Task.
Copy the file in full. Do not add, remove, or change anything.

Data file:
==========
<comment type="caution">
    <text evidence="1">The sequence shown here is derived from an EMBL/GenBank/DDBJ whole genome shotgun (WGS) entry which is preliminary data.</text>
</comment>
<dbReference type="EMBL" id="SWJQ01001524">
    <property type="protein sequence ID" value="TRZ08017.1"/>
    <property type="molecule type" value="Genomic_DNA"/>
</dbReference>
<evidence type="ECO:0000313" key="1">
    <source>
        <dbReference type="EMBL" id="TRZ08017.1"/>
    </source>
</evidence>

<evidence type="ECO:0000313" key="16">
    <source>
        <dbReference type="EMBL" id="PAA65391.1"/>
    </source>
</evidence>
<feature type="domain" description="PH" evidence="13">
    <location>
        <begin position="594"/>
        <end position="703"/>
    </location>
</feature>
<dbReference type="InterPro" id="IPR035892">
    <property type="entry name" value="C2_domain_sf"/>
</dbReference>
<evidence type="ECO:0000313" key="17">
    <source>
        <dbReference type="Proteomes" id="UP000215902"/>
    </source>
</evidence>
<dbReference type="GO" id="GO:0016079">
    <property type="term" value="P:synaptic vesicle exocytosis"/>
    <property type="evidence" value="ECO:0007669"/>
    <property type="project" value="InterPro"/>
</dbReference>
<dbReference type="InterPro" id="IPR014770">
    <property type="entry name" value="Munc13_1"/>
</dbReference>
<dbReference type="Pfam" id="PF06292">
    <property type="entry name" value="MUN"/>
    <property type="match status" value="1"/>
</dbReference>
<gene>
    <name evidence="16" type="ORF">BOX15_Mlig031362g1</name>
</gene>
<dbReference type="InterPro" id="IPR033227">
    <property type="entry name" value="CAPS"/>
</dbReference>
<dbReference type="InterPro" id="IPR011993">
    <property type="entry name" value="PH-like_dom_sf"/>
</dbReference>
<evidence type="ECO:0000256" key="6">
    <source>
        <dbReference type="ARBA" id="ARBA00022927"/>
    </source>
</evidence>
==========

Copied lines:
<comment type="caution">
    <text evidence="1">The sequence shown here is derived from an EMBL/GenBank/DDBJ whole genome shotgun (WGS) entry which is preliminary data.</text>
</comment>
<dbReference type="EMBL" id="SWJQ01001524">
    <property type="protein sequence ID" value="TRZ08017.1"/>
    <property type="molecule type" value="Genomic_DNA"/>
</dbReference>
<evidence type="ECO:0000313" key="1">
    <source>
        <dbReference type="EMBL" id="TRZ08017.1"/>
    </source>
</evidence>

<evidence type="ECO:0000313" key="16">
    <source>
        <dbReference type="EMBL" id="PAA65391.1"/>
    </source>
</evidence>
<feature type="domain" description="PH" evidence="13">
    <location>
        <begin position="594"/>
        <end position="703"/>
    </location>
</feature>
<dbReference type="InterPro" id="IPR035892">
    <property type="entry name" value="C2_domain_sf"/>
</dbReference>
<evidence type="ECO:0000313" key="17">
    <source>
        <dbReference type="Proteomes" id="UP000215902"/>
    </source>
</evidence>
<dbReference type="GO" id="GO:0016079">
    <property type="term" value="P:synaptic vesicle exocytosis"/>
    <property type="evidence" value="ECO:0007669"/>
    <property type="project" value="InterPro"/>
</dbReference>
<dbReference type="InterPro" id="IPR014770">
    <property type="entry name" value="Munc13_1"/>
</dbReference>
<dbReference type="Pfam" id="PF06292">
    <property type="entry name" value="MUN"/>
    <property type="match status" value="1"/>
</dbReference>
<gene>
    <name evidence="16" type="ORF">BOX15_Mlig031362g1</name>
</gene>
<dbReference type="InterPro" id="IPR033227">
    <property type="entry name" value="CAPS"/>
</dbReference>
<dbReference type="InterPro" id="IPR011993">
    <property type="entry name" value="PH-like_dom_sf"/>
</dbReference>
<evidence type="ECO:0000256" key="6">
    <source>
        <dbReference type="ARBA" id="ARBA00022927"/>
    </source>
</evidence>